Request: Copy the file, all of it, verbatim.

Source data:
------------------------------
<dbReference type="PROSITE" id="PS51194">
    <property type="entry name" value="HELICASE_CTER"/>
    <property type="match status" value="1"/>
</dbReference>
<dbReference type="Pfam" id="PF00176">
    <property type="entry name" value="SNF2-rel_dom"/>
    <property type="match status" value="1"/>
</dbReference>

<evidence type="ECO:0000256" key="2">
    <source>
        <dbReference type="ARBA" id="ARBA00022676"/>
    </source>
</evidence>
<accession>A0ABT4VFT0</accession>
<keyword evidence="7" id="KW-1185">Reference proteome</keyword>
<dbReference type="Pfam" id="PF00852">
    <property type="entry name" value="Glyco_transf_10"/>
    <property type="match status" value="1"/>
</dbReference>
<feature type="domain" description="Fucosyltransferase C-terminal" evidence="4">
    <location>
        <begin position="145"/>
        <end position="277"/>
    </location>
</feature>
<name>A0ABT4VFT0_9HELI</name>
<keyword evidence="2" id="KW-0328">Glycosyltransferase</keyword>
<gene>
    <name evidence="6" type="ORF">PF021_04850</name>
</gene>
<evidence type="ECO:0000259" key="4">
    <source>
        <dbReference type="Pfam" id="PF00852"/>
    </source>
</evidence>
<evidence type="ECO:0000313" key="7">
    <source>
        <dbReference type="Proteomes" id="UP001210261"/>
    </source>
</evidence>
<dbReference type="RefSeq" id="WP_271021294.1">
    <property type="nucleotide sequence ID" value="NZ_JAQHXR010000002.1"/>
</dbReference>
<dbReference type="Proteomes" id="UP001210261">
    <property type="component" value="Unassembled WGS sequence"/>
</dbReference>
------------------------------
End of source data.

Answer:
<dbReference type="PROSITE" id="PS51194">
    <property type="entry name" value="HELICASE_CTER"/>
    <property type="match status" value="1"/>
</dbReference>
<dbReference type="Pfam" id="PF00176">
    <property type="entry name" value="SNF2-rel_dom"/>
    <property type="match status" value="1"/>
</dbReference>

<evidence type="ECO:0000256" key="2">
    <source>
        <dbReference type="ARBA" id="ARBA00022676"/>
    </source>
</evidence>
<accession>A0ABT4VFT0</accession>
<keyword evidence="7" id="KW-1185">Reference proteome</keyword>
<dbReference type="Pfam" id="PF00852">
    <property type="entry name" value="Glyco_transf_10"/>
    <property type="match status" value="1"/>
</dbReference>
<feature type="domain" description="Fucosyltransferase C-terminal" evidence="4">
    <location>
        <begin position="145"/>
        <end position="277"/>
    </location>
</feature>
<name>A0ABT4VFT0_9HELI</name>
<keyword evidence="2" id="KW-0328">Glycosyltransferase</keyword>
<gene>
    <name evidence="6" type="ORF">PF021_04850</name>
</gene>
<evidence type="ECO:0000259" key="4">
    <source>
        <dbReference type="Pfam" id="PF00852"/>
    </source>
</evidence>
<evidence type="ECO:0000313" key="7">
    <source>
        <dbReference type="Proteomes" id="UP001210261"/>
    </source>
</evidence>
<dbReference type="RefSeq" id="WP_271021294.1">
    <property type="nucleotide sequence ID" value="NZ_JAQHXR010000002.1"/>
</dbReference>
<dbReference type="Proteomes" id="UP001210261">
    <property type="component" value="Unassembled WGS sequence"/>
</dbReference>